Exercise Your Way to Happiness

Regular exercise is one of the best ways to ensure your own happiness. Almost everyone has heard of endorphins, the feel-good hormones that our bodies release after intense workouts. But is there a deeper link between exercise and happiness?

First, it’s important to understand that regular changes in our overall subjective experience of well-being are perfectly normal. Our bodies go through many different natural cycles that are related to the seasons, time of day, hormone production, and many other factors.

It is not important that you always feel happy. What is important is to cultivate habits and lifestyle changes that incline the body and mind toward states of well-being. Exercise is one of the most reliable ways to counteract restlessness, anxiety, depression, fatigue, and other negative emotional states.

However, before elaborating on the specific links exercise has to happiness, it may be helpful to first review the ordinary conditioned responses many people have to sub-optimal emotional states.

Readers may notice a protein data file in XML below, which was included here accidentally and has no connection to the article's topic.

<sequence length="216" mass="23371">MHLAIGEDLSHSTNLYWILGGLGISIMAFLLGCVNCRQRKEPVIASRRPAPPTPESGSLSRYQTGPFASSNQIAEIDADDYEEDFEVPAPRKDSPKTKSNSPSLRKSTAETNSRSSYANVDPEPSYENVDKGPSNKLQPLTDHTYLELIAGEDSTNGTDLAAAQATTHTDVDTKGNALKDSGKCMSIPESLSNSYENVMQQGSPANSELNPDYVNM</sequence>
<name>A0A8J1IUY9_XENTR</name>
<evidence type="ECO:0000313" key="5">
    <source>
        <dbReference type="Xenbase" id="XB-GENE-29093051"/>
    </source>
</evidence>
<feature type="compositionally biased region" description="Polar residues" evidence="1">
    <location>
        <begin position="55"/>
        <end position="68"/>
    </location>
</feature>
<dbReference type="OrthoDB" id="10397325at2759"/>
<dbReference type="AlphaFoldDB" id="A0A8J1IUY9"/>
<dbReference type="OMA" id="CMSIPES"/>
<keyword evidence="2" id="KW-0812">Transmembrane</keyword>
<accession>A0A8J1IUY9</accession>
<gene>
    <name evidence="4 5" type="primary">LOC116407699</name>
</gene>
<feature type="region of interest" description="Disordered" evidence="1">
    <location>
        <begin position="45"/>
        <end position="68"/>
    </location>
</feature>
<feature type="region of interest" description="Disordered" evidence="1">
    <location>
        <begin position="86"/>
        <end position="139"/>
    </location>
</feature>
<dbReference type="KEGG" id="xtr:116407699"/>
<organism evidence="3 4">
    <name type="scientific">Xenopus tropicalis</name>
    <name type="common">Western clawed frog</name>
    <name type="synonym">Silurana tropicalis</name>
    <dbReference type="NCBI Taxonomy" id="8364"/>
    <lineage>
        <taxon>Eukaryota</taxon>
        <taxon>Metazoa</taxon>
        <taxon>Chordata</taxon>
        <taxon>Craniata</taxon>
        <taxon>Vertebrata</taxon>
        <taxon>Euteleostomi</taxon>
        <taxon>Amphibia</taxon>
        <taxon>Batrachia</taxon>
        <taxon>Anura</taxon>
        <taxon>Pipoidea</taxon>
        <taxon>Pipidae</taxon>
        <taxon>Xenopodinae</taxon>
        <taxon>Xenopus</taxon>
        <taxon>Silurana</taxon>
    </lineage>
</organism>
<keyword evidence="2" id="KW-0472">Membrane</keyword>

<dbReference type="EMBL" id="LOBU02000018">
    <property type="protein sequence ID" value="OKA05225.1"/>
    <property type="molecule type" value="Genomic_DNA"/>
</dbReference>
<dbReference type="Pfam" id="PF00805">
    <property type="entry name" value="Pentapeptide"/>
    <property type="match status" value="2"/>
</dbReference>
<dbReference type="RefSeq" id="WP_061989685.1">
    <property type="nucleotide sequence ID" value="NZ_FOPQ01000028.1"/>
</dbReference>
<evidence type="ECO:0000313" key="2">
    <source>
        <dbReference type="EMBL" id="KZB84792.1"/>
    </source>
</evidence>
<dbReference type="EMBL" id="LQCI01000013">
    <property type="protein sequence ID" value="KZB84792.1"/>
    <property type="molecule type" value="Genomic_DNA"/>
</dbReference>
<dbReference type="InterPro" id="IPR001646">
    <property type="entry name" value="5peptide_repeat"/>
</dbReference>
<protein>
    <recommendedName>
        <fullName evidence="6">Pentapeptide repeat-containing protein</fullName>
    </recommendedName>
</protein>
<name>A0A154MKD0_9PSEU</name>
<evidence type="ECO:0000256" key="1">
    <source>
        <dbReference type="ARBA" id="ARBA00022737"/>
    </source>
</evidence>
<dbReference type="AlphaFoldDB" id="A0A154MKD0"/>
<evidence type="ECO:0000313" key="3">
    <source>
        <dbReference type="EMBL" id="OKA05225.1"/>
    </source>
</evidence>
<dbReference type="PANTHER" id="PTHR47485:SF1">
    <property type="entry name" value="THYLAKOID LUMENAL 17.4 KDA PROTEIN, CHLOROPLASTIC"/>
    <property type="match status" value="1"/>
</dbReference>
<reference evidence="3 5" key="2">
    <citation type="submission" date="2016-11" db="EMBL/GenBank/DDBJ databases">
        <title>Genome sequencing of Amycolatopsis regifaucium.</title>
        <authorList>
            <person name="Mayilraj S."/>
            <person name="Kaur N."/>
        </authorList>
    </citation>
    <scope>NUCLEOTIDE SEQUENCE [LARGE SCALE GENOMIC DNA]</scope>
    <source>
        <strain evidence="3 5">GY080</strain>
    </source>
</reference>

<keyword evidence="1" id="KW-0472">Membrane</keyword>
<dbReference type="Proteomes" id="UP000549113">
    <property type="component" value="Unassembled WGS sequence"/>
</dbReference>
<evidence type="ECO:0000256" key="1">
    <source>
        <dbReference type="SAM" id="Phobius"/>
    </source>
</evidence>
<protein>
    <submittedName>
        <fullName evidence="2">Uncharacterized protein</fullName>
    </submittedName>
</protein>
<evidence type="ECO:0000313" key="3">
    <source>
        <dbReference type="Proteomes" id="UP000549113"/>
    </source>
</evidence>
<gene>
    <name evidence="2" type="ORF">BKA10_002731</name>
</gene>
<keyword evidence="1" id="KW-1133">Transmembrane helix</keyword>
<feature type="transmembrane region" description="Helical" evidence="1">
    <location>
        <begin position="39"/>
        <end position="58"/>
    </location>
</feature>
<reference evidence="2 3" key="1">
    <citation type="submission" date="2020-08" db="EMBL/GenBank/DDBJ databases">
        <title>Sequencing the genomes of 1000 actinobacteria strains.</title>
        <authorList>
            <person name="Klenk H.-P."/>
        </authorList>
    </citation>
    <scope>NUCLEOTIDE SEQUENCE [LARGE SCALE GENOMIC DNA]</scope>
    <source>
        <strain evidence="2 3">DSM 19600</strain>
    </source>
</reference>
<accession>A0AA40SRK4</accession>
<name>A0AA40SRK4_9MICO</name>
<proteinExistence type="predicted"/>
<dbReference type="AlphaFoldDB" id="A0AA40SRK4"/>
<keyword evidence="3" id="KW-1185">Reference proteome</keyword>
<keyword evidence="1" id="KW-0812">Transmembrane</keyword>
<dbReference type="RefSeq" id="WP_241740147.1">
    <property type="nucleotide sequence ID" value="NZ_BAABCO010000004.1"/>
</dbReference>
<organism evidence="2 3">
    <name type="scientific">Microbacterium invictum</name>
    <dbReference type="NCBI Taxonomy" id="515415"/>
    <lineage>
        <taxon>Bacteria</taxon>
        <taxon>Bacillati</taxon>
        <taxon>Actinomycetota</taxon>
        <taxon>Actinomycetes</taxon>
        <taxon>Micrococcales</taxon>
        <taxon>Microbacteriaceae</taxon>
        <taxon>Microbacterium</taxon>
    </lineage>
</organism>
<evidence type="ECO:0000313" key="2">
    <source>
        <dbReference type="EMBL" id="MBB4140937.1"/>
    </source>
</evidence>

Familiar Ways of Dealing with Unhappiness

Some familiar ways of coping with unhappiness are to eat excessively, sleep, sit in front of the television, or increase intake of tobacco, alcohol, and drugs. The problem with these solutions is that most of them, as coping mechanisms, have only short-term positive effects, and set the mind and body up for an [i]increase[/i] in overall unhappiness.

While the occasional comfort food or afternoon nap can be healing for the body, making a habit of these coping mechanisms leads to an overall decrease in well-being.

The Role of Exercise in Happiness

That’s where exercise comes in. As mentioned above, intensive biking, running, hiking, strength training, yoga, swimming, or any other type of exercise causes the production and release of hormones known as endorphins. Endorphins perform two basic functions in regard to our feelings. The first is that they inhibit pain. The second is that they induce a mild state of euphoria. That is because endorphins bind to opiate receptors in the brain.

Read more about endorphins here.